There is wisdom in the mountains –
the wisdom of high and lonely places –
and the birds have wisdom,
the knowledge they carry
deep inside, unspoken,
of moving with and against the air.
The cat knows how to be still,
how to coil energy in muscle,
how to spring. The tree knows
how to grow, how to seek strength
in the soil.
She’s never trusted her body
to crave the right things. She’s
never stopped to listen – has
crammed her feet into the wrong shoes,
cinched her waist tightly,
read the labels on tins and packets
obsessively, counting numbers
that don’t count. She’s over-ridden
her own desires so often
she doesn’t know what she wants.
The bee knows how to dance.
Inside that bean there is a plant
that needs water, earth, light,
to grow tall. Touching something
with its twining tendrils, to cling
and coil, and seek support,
opening its flowers to the bee –
that dancing bee, that carries
sweetness and information in
equal quantities – always the mystery
of growth and flower and fruit and seed.
She sought wisdom in distant places,
danced under full moons,
read so many books that told her
who she was, as if some distant
writer knew her better than she did herself.
She listened to whalesong,
had her skin rubbed with oils,
cut out gluten, dairy, carbs,
ran so fast she met herself
There is no wisdom in the soil,
but you can find it there, if you dig deep –
it’s in the digging. There’s no wisdom
in a loaf of bread, but you can find
a kind of wisdom in the making of it.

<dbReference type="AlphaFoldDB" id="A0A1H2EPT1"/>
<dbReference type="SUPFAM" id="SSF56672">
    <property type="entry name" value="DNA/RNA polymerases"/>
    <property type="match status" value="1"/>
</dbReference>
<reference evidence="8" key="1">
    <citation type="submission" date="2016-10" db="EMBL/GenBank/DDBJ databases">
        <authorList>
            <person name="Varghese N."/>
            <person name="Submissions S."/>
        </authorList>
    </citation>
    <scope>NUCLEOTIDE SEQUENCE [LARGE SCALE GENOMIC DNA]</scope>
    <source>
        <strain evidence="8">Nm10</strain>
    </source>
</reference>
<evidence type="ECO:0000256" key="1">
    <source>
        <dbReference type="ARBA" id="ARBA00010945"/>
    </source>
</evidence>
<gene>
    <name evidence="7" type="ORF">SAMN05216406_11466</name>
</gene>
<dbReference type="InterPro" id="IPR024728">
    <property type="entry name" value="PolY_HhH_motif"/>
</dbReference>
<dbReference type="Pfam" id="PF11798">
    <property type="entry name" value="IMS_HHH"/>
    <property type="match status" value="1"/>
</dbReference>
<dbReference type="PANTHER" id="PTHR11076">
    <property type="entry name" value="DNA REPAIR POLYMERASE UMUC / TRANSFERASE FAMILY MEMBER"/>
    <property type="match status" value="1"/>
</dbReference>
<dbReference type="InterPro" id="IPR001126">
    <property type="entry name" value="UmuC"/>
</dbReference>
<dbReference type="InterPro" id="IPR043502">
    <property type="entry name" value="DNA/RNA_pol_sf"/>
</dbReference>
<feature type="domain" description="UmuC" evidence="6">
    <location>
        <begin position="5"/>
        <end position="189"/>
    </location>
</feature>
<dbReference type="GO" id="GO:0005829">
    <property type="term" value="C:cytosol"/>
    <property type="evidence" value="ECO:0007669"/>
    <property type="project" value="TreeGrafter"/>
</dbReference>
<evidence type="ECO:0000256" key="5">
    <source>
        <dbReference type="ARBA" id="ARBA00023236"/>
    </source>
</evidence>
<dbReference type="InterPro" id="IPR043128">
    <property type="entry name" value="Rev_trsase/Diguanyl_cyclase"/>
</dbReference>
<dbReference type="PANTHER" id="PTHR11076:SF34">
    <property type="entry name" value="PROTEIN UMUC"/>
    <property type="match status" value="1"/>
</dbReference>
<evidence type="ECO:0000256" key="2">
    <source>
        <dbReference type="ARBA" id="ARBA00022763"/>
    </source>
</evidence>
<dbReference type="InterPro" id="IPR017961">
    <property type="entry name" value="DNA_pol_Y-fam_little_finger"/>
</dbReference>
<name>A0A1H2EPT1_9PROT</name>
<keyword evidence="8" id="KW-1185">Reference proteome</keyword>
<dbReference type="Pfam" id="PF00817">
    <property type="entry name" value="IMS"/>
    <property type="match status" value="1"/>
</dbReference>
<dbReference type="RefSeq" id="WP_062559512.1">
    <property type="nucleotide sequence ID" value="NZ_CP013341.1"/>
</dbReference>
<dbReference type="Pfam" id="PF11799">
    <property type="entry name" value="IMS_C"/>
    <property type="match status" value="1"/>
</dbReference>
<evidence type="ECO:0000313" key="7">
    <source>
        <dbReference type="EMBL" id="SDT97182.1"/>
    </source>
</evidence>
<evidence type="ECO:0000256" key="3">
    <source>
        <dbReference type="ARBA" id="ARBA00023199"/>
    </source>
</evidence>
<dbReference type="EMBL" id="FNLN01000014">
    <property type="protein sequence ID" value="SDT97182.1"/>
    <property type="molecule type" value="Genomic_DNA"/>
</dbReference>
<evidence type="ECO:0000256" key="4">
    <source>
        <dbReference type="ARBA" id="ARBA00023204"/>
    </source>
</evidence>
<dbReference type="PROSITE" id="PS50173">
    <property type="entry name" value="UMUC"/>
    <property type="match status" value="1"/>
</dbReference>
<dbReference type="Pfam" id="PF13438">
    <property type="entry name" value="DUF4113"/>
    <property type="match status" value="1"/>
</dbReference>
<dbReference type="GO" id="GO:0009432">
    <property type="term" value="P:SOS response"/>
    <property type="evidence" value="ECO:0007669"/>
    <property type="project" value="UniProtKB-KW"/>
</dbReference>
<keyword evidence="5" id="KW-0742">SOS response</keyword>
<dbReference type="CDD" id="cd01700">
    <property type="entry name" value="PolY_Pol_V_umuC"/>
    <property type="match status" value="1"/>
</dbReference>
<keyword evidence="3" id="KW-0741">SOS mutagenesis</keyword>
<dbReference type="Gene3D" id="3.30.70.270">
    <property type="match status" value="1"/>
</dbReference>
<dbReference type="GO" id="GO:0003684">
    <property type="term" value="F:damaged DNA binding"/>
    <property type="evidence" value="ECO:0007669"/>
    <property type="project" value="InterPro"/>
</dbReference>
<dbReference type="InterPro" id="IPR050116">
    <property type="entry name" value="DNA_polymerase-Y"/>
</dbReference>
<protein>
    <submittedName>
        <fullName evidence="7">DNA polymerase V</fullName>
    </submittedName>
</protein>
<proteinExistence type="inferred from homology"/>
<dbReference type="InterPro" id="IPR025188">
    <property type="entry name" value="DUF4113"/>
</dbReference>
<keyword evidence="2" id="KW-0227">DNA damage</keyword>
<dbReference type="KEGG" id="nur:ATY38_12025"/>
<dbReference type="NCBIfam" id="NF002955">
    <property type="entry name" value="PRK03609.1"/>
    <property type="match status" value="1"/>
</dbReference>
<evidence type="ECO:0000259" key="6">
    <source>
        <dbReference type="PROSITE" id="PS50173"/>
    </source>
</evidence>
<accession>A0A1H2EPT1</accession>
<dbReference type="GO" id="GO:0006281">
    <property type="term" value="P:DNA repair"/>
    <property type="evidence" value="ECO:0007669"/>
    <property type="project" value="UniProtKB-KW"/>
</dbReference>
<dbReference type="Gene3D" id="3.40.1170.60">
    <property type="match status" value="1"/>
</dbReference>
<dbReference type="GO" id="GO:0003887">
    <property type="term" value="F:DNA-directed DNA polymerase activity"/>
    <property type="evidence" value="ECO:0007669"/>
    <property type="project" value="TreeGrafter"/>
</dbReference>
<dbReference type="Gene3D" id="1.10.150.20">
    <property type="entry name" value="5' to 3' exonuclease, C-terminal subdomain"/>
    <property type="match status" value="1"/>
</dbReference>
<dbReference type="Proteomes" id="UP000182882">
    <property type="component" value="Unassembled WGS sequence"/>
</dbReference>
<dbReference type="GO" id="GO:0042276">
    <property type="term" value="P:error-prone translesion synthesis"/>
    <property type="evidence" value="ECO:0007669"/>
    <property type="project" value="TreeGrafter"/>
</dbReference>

There is no wisdom in the ocean,
but if you sit there, reading it,
you’ll find the wisdom that you carry
deep inside,waiting for sun, and air,
water and food, waiting to blossom,
waiting to fruit. Be still.
There’s no real wisdom in a poem, but you can find your wisdom there.
This is for Day 17 of Jilly’s 28 Days of Unreason, poems springing from the diving board of Jim Harrison. Today’s quotation isn’t from a poem, but from an essay:
“Prolonged exposure to nature gives one a sort of grammatica pardo*, a wisdom of the soil.”
~ Jim Harrison, from A Really Big Lunch
*to be worldly-wise; know the ways of the world
Technically, A Really Big Lunch is not a book of poetry; it is a series of essays by Harrison. I am currently reading it. Warning: it is outlandish and best read with much wine and a propensity for laughter. I used this quote because, like much of his prose, it has the stuff of poetry and because his connection to nature is a big part of why I connect with the poetry.
As always, everyone is welcome to join in. Write a poem inspired by this quote, post it, credit Harrison, link back in the comments, stop back by and read other poets. Cheers! Jilly